When Ever Does This Happen?? ..., Ontario
Offered at $399,000
- Historical Site
- Unorganized Township
- Selling “AS IS”
- Approx.. 237 Acres
- 1400 ft. on the Wahnapitae River
- Trees and More Trees
- Privacy Plus
- Naturalist Heaven
- Fields & Fields
- Bird Watcher??
When Ever Does This Happen??
Imagine owning such a historical site -history in the making at this real prison.
Known as Camp Bison in Burwash!!
We are offering 200 plus acres in an unorganized Township with 1400 feet of water frontage on the famous Wahnapitae River system that flows into the French.
The land is a great mixture of pasture and stunning mixed forest with ponds & rivers..
A paradise for bird watchers, naturalists, an oasis for game hunters, and those wanting to view our northern wildlife.
I canoed this river many times.Â It is peaceful and calming, and offers great fishing!!
Development potential plus with land and water.
The original prison is still standing though the glory years have long passed & where once a community was built to house the staff working at the Burwash Industrial Farm is long one..
The prison opened in 1914 and was closed in 1975 after it was deemed to be too costly to run despite it being a self-sufficient prison the farming lands till surround..
Prior to the construction of Highway 69, Burwash was an isolated location in the Wanapitei River valley, accessible only from a nearby station on the Canadian Northern Railway (today’s Canadian National Railway).
At its peak, the correctional facility owned 35,000 acres (14,164 hectors) and leased an additional 100,000 acres (40,469 hectors) of land, and was the fourth-largest employer in the Sudbury area.
Following the construction of Highway 69, the facility became less isolated and signs were posted on the highway advising motorists not to pick up hitchhikers in the area due to the possibility of convict escapes.
The crumbling ruins of Camp Bison stand as the sole reminder of a long-vanished town & we are for sale, offering ebbs of history.. historical sale.. one of its kind!!
Ontario has many ghost towns, towns that once bustled with people and activity but now are silent.
The former Town of Burwash, south of Sudbury, is a favourite among Urban Explorers & so is our product.
Burwash was originally founded in 1914 to house the workers from the Burwash Correctional Farm and their families. The town had around 1,000 residents housed in 95 residential units and all the amenities of any other town, including a public school, a church, a post office, a barber shop, a tailor shop, a sawmill and a grocery store.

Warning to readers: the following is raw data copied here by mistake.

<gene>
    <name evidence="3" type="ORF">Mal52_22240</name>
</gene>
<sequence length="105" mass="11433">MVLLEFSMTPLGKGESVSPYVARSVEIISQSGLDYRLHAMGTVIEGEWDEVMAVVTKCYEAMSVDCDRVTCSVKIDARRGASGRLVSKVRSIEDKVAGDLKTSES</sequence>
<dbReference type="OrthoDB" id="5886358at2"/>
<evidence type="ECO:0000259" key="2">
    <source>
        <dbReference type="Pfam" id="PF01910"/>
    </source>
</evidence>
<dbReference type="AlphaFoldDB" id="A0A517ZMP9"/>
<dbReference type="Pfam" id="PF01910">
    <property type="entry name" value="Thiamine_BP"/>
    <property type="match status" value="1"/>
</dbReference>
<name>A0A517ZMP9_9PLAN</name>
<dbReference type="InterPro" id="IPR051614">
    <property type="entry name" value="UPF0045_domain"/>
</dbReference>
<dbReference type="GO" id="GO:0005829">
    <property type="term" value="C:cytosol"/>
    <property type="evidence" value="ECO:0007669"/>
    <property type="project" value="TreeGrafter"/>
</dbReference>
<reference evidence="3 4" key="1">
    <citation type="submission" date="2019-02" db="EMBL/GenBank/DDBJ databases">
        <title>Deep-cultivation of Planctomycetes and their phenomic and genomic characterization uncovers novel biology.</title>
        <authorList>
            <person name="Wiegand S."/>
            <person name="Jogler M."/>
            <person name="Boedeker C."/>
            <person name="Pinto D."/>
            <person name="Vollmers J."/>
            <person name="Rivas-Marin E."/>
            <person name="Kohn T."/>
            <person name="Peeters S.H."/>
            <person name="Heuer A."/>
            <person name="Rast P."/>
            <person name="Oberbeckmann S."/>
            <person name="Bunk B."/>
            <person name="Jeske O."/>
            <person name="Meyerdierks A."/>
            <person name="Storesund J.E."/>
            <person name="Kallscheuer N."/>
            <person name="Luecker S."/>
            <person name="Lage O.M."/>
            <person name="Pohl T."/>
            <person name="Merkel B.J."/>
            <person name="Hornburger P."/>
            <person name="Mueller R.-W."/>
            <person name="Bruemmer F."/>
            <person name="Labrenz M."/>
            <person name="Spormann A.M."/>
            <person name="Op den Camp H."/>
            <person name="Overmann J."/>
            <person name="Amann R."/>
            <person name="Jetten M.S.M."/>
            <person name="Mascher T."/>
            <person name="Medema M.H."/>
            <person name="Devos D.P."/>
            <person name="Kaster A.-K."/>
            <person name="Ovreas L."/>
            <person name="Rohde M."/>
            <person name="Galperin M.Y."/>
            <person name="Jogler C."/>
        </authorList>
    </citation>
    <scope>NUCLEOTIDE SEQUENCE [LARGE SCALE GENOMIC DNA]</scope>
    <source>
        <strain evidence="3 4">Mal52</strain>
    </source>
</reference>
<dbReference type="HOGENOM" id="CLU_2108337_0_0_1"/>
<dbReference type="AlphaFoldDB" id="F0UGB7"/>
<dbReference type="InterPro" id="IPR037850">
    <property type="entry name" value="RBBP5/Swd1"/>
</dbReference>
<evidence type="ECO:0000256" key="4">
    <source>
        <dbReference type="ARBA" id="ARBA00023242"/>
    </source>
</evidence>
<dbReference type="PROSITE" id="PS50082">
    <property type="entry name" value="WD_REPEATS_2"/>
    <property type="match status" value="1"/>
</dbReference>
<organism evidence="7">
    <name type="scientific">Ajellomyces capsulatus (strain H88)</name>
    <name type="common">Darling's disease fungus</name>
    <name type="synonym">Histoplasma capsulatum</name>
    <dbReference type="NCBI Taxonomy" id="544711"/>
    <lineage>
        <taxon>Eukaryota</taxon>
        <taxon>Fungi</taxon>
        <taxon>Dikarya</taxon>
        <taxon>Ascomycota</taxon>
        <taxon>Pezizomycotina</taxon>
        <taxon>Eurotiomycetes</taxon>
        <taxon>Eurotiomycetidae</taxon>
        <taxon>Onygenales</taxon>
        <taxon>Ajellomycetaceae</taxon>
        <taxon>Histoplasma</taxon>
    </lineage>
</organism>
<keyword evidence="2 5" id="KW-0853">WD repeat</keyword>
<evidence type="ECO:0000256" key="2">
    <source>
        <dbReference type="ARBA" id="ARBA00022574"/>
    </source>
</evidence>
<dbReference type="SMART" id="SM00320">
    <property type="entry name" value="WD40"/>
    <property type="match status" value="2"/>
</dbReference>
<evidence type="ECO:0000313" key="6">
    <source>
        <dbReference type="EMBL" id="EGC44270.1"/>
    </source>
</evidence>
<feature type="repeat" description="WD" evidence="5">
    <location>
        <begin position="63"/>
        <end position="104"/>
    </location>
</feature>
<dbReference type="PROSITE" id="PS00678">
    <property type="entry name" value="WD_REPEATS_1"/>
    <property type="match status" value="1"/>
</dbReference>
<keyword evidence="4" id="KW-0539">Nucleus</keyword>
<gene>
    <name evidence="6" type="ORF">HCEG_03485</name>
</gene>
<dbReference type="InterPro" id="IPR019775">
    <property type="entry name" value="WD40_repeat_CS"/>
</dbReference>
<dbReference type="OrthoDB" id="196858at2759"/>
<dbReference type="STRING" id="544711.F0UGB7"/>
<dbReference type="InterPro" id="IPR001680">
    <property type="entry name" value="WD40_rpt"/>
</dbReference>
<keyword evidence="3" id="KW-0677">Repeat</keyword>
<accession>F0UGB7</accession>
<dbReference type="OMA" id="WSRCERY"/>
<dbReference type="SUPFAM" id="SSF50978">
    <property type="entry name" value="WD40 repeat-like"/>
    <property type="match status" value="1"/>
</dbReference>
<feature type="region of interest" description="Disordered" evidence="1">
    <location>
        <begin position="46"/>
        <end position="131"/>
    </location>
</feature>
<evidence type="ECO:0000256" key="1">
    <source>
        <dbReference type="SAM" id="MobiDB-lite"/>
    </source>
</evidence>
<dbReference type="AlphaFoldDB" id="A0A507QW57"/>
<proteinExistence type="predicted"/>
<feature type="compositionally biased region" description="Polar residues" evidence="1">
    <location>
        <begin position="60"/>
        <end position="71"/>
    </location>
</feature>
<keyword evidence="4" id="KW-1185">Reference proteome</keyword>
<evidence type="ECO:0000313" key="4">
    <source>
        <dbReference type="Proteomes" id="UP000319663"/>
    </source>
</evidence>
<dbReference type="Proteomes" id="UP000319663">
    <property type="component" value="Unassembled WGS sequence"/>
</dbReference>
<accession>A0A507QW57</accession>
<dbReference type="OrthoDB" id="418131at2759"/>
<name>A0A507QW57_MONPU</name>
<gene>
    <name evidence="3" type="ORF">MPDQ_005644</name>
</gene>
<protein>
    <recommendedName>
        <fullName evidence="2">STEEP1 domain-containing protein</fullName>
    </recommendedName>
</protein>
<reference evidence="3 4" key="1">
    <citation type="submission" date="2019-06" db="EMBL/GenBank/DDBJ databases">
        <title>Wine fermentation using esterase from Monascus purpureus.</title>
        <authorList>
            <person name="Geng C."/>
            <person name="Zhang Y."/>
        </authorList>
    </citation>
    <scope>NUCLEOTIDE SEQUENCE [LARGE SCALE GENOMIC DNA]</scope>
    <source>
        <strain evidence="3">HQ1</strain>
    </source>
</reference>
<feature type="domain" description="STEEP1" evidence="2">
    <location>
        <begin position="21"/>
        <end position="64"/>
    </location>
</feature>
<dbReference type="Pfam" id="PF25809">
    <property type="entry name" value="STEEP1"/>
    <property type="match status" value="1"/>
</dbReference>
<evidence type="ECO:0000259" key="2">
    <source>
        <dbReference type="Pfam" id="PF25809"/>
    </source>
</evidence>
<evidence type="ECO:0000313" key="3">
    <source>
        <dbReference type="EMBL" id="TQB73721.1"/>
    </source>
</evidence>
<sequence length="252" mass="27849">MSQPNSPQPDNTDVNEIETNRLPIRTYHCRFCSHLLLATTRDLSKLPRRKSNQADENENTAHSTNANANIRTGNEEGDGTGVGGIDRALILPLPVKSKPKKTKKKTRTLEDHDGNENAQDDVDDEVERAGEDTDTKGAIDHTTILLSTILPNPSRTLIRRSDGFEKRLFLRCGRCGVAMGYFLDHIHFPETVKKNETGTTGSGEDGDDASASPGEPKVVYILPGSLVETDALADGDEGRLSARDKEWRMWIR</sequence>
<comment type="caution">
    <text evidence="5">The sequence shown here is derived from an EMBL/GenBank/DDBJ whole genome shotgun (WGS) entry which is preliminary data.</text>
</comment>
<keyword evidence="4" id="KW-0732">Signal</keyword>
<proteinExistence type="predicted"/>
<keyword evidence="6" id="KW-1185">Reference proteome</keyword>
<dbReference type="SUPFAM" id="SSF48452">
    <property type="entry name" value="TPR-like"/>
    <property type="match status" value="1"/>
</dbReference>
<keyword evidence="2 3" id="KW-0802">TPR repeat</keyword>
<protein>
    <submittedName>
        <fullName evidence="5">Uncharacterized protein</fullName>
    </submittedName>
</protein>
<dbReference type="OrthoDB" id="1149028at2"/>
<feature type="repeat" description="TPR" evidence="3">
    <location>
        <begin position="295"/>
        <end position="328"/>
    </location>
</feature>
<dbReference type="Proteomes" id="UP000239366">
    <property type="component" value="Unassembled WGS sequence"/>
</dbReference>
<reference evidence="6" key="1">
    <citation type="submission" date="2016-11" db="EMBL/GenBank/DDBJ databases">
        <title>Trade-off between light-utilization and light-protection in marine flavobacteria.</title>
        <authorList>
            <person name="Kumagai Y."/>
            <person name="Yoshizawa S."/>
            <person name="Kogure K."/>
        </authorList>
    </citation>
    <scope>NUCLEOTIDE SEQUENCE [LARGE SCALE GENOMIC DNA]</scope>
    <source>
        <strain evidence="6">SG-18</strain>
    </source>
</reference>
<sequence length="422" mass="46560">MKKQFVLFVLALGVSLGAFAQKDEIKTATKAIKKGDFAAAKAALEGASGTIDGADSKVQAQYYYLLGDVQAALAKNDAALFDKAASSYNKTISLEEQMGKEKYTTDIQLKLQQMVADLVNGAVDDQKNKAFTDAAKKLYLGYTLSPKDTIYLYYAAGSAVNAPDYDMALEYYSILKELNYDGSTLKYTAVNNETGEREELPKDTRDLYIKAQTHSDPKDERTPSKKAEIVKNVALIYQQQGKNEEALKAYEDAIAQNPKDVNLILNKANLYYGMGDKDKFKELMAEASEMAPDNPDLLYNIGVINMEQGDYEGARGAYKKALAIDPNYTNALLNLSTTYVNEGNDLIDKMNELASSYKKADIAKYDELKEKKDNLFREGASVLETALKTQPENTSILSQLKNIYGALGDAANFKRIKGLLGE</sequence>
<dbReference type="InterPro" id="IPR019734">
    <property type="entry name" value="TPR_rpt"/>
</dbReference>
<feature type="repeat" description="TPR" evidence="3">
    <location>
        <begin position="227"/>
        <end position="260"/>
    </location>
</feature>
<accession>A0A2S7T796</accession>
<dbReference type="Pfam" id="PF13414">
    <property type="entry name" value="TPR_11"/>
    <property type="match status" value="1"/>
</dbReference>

A townsite was required for the guards and support staff that worked at the prison farm and the community, built by inmate labour, housed anywhere up to about 1,000 residents.
It boasted a public school, which went from kindergarten through grade 10 at one point, a church, a post office, a barber shop, a tailor shop and a shoe repair shop.
There was also a grocery store that sold bread made by the inmates, meat from the farm and vegetables produced by the inmates, as well as other grocery items which were brought in from Sudbury. Milk was delivered to the door by horse and wagon and the garbage was picked up by a different horse and wagon.
There was a complete working sawmill, which milled the trees cut down by inmates.
The village was built from the lumber and all of the provincial parks were provided with picnic tables made there as well.
Burwash was considered to be almost self-sufficient, with the inmates working at various trades and receiving an education.
Prior to the construction of Highway 69, Burwash was accessible only by rail.
A Canadian Northern Railway station was built nearby.
The Burwash Jail was a medium security jail and a working farm where inmates could grow their own crops.
In 1958, Camp Bison was opened at Burwash as a minimum security jail.
A two-story E-shaped building housed up to 850 inmates in small cells with wooden doors instead of steel bars, the segregation wing being the only exception & we are still standing.
Plans were made to transform the jail into a federal penitentiary, but this plan was abandoned in 1978 and the town and jail buildings were left empty.
Several other proposals for the property were put forth over the years, including converting it to a physical rehabilitation center or a provincial park, but none came to fruition.
The City of Sudbury had leased a portion of the property for use as an Angora goat farm, but this idea was left astray years back .
The property was broken up into several parcels, with the Department of National Defence taking around 3, 000 acres for use as a training area.
Other segments were taken by the Ontario Ministries of Transportation and natural Resources and the Burwash Native Peoples Project for a logging business.
All housing, community and jail buildings were demolished except for the Camp Bison building and a few outbuildings around it.
The site is on the Northern Ontario tourist list & our owner does allow official tours and even overnight stays in a renovated cell for those so inclined.
Our site offers a new access off of Highway 637!!
The world is your oyster!!
- Taxes: Approx. $400
Contact us for more information